New report finds Canadians are less supportive of legal cannabis now than they were before last October
Cannabis stocks fell Thursday, swept up in the broader stock-market decline as trade tensions between China and the U.S. ramped up after President Donald Trump threatened further tariff retaliation.
The Dow Jones Industrial Average DJIA, +0.44% fell 400 points at one point, after Trump claimed that China “broke the deal,” but has since recovered more than half of its losses.
The two main cannabis exchange-traded funds, the Horizons Marijuana Life Sciences ETF and the ETFMG Alternative Harvest ETF, have fallen more sharply than the broader market this week.
On Thursday, the Horizons Marijuana Life Sciences ETF HMMJ, +1.80% was down 2.4%, and the ETFMG Alternative Harvest ETF MJ, +0.82% was down 1.4%.
In regulatory news, the National Association of Attorneys General sent a letter to congressional leadership on Wednesday, urging them to pass the SAFE banking act, a bipartisan bill aimed at protecting financial institutions that serve the cannabis industry in states that have legalized.
The letter from 38 state and territory attorneys general asks that Congress approve “the SAFE Banking Act or similar legislation that would provide a safe harbor for depository institutions that provide a financial product or service to a covered business in a state that has implemented laws and regulations that ensure accountability in the marijuana industry.”
The letter notes that the current state of affairs, in which companies are forced to handle large amounts of cash, has made it more difficult to track revenue for tax purposes as well as for regulatory compliance purposes.
From Canada comes a new study that has found that support for legal recreational cannabis is falling in Canada, while uncertainty about it is growing. The study, conducted by The Dalhousie University, found 50.1% of Canadians said they accept legalization, down from 68.6% in a 2017 study carried out before legalization in October of last year, according to media reports.
At the same time, 20.3% said they were uncertain, up from just 6.9% in 2017.
“We were surprised to see that Canadians are actually less enthusiastic about edibles since cannabis became legal last fall,” said Dr. Sylvain Charlebois, author of the report.
The survey comes ahead of the legalization of edibles in Canada in October. Only 36% of those surveyed said they would purchase cannabis-infused food products, down from 46% in the 2017 survey.
“With cannabis edibles being legalized in October, we are frankly curious about the decrease in interest expressed by survey respondents,” said Brian Sterling, one of the report’s co-authors. “We would like to understand that shift. It will be interesting to see how this perspective evolves as cannabis and infused products become more commonplace.”
Cronos Group Inc. shares CRON, +9.30% CRON, +8.40% fell nearly 8%, after the company reported first-quarter earnings. Cronos surprised investors with a small profit of C$427,812 ($317,380), or 48 cents a share, that comes after a loss of C$1,085, or 1 cent a share, in the year-earlier period.
Revenue rose to C$6.470 million from C$2.945 million a year ago. The FactSet consensus of six analysts was for a loss per share of 3 cents and revenue of C$6.390 million. The company sold 1,111 kilos of cannabis in the quarter, up from 501 kilos in the year-earlier period. Revenue per gram sold came to C$5.73 compared with C$5.67 a year ago. In the conference call Thursday, Cronos executives said it planned to use its large amount of cash for capital expenditures. Cronos also said it expected little sequential revenue growth compared with the first quarter.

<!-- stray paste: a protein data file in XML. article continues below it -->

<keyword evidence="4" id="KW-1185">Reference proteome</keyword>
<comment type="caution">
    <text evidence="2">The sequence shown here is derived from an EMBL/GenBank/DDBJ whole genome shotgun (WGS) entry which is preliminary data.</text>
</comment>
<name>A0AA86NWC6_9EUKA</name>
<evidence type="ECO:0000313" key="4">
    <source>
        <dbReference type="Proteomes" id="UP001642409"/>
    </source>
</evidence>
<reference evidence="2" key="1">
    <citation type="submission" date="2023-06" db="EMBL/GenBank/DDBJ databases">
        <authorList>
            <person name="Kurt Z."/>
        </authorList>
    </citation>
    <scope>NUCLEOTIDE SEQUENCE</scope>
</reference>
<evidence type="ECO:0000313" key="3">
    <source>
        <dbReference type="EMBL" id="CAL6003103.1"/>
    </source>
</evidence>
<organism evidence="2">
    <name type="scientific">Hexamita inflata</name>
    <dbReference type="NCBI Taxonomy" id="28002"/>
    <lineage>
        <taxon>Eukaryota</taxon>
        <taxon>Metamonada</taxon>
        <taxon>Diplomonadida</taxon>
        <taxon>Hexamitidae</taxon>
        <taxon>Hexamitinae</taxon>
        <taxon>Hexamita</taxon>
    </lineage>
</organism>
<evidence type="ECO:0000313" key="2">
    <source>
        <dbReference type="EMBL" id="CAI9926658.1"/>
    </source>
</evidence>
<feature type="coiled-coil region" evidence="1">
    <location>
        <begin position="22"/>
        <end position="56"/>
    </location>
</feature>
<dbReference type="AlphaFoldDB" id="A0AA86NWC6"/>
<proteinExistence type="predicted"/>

Jefferies analyst Owen Bennett wrote in a note to clients that Thursday’s results do not give his team a reason to be less cautious on the name. Bennett rates Cronos a sell with a C$15 price target. Cronos continued to be the only company Bennett covers not to split out its recreational cannabis sales, which he estimates are roughly C$3 million — far below Canopy Growth Corp.’s C$58 millionCGC, +1.30% WEED, +1.02% C$22 million posted by Aurora Cannabis Inc.ACB, +0.00% ACB, +0.09% and the C$25 million logged by Organigram Holdings Inc. OGI, +6.08% OGRMF, +5.21%
Cowen analyst Vivien Azer wrote in a note to clients Thursday that the results largely met her team’s expectations. Azer has the equivalent of a hold on the name with a $21 price target. Previously Azer had a C$26 target price, but is no estimating lower overall sales and a slimmer bottom line.
Aurora shares fell 1.7%. The company said it has been selected by the Luxembourg Health Ministry to be exclusive supplier of a second delivery of medical cannabis to the Duchy. The company said the initial bid quantities are small, but that it showed its ability to work in complex, restricted markets.
Aleafia Health Inc. ALEF, +2.34% said it welcomes changes to cannabis licensing announced by the Canadian healthy ministry, that seek to align the approach with other regulated sectors. The ministry will require all applicants to have a fully built site that meets all of the regulatory requirements at the time of application, and will complete a review of existing applications to speed up the process.
“These changes will alleviate product shortages and application backlogs, while spurring job creation in local communities as more completed facilities become operational,” said Aleafia Chief Executive Geoffrey Benic. Shares were up 1.5%.
Elsewhere in the sector, Aphria Inc. APHA, +7.12% APHA, +5.60% was down 2.2% and Hexo Corp. HEXO, -3.66% was down 2%. Market leader Canopy Growth was down 2.2%. Tilray Inc. TLRY, +7.44% was up 1%.
Medical cannabis retailer MedMen Enterprises Inc. shares MMNFF, -0.15% were up 2.4%. Valens GroWorks Corp. VGWCF, +5.13% was down 4.9%.